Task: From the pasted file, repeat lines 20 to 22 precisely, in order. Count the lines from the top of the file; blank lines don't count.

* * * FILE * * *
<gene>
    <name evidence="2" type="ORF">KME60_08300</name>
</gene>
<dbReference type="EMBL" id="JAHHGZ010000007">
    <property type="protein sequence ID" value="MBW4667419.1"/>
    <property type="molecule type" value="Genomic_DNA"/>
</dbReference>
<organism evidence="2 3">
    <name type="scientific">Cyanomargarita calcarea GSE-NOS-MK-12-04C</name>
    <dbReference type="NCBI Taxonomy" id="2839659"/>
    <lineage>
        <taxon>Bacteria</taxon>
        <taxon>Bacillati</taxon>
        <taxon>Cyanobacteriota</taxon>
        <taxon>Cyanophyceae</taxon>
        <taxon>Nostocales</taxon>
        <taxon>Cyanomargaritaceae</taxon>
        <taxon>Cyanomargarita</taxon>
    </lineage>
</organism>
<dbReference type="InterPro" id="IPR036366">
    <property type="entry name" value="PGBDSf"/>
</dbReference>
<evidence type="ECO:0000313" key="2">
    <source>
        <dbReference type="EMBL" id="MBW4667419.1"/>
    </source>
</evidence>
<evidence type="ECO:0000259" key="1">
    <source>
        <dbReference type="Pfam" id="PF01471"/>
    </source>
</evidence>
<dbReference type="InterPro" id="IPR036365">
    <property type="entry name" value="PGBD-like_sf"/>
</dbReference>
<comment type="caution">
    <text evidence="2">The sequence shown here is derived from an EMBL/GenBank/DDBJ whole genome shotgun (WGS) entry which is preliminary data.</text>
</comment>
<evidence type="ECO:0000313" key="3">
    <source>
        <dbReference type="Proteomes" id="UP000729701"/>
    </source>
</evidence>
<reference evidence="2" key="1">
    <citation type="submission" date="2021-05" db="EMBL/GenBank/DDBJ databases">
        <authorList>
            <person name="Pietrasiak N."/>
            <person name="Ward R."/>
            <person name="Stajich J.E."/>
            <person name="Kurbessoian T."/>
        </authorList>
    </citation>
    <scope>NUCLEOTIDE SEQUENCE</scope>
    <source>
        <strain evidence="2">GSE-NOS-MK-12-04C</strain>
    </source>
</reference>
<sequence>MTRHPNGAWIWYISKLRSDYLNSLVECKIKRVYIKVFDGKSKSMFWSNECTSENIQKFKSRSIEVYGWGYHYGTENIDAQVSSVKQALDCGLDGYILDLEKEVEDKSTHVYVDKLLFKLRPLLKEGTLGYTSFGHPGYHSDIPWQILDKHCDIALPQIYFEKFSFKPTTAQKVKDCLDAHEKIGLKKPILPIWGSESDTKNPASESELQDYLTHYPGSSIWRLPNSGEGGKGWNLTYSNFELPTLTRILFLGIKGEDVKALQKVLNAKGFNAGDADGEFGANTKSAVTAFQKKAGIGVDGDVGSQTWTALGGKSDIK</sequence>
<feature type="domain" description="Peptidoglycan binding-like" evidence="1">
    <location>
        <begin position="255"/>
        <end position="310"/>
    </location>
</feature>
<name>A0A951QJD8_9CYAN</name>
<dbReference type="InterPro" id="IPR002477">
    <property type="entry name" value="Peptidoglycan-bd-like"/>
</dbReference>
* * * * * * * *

</organism>
<dbReference type="InterPro" id="IPR036366">
    <property type="entry name" value="PGBDSf"/>